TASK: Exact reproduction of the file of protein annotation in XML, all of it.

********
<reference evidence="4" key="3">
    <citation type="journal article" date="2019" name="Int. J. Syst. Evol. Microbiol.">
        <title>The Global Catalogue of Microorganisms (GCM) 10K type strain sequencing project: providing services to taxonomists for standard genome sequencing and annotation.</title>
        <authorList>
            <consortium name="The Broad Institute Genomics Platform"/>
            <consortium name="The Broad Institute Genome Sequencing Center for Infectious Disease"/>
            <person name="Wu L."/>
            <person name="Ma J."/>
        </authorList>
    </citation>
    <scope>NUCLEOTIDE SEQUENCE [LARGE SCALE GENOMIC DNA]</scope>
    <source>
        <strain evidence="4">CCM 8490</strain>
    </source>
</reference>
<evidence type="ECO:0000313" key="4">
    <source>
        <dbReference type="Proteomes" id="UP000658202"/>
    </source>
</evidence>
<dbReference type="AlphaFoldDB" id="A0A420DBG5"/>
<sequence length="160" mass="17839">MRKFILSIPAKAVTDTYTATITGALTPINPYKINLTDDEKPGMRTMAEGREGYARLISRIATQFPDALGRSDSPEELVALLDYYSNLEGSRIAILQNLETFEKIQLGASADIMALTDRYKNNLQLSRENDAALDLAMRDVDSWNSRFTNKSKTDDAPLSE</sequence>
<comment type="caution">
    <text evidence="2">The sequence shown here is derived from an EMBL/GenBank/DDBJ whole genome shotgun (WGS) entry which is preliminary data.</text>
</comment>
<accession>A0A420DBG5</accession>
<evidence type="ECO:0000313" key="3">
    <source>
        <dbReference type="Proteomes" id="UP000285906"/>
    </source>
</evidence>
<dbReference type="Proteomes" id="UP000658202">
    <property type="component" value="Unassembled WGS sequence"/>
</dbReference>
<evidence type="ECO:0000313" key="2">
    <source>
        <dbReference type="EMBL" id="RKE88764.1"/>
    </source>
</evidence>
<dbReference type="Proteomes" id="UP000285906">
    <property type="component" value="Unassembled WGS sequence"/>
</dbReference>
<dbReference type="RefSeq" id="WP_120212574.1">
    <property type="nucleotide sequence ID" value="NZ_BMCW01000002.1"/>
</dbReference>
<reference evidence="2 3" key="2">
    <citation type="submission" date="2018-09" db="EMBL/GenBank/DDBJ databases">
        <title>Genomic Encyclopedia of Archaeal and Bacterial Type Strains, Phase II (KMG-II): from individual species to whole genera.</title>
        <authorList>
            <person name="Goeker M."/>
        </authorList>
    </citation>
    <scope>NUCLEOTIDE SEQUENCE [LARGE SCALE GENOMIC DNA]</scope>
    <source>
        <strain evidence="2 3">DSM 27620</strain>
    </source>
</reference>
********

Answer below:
<reference evidence="4" key="3">
    <citation type="journal article" date="2019" name="Int. J. Syst. Evol. Microbiol.">
        <title>The Global Catalogue of Microorganisms (GCM) 10K type strain sequencing project: providing services to taxonomists for standard genome sequencing and annotation.</title>
        <authorList>
            <consortium name="The Broad Institute Genomics Platform"/>
            <consortium name="The Broad Institute Genome Sequencing Center for Infectious Disease"/>
            <person name="Wu L."/>
            <person name="Ma J."/>
        </authorList>
    </citation>
    <scope>NUCLEOTIDE SEQUENCE [LARGE SCALE GENOMIC DNA]</scope>
    <source>
        <strain evidence="4">CCM 8490</strain>
    </source>
</reference>
<evidence type="ECO:0000313" key="4">
    <source>
        <dbReference type="Proteomes" id="UP000658202"/>
    </source>
</evidence>
<dbReference type="AlphaFoldDB" id="A0A420DBG5"/>
<sequence length="160" mass="17839">MRKFILSIPAKAVTDTYTATITGALTPINPYKINLTDDEKPGMRTMAEGREGYARLISRIATQFPDALGRSDSPEELVALLDYYSNLEGSRIAILQNLETFEKIQLGASADIMALTDRYKNNLQLSRENDAALDLAMRDVDSWNSRFTNKSKTDDAPLSE</sequence>
<comment type="caution">
    <text evidence="2">The sequence shown here is derived from an EMBL/GenBank/DDBJ whole genome shotgun (WGS) entry which is preliminary data.</text>
</comment>
<accession>A0A420DBG5</accession>
<evidence type="ECO:0000313" key="3">
    <source>
        <dbReference type="Proteomes" id="UP000285906"/>
    </source>
</evidence>
<dbReference type="Proteomes" id="UP000658202">
    <property type="component" value="Unassembled WGS sequence"/>
</dbReference>
<evidence type="ECO:0000313" key="2">
    <source>
        <dbReference type="EMBL" id="RKE88764.1"/>
    </source>
</evidence>
<dbReference type="Proteomes" id="UP000285906">
    <property type="component" value="Unassembled WGS sequence"/>
</dbReference>
<dbReference type="RefSeq" id="WP_120212574.1">
    <property type="nucleotide sequence ID" value="NZ_BMCW01000002.1"/>
</dbReference>
<reference evidence="2 3" key="2">
    <citation type="submission" date="2018-09" db="EMBL/GenBank/DDBJ databases">
        <title>Genomic Encyclopedia of Archaeal and Bacterial Type Strains, Phase II (KMG-II): from individual species to whole genera.</title>
        <authorList>
            <person name="Goeker M."/>
        </authorList>
    </citation>
    <scope>NUCLEOTIDE SEQUENCE [LARGE SCALE GENOMIC DNA]</scope>
    <source>
        <strain evidence="2 3">DSM 27620</strain>
    </source>
</reference>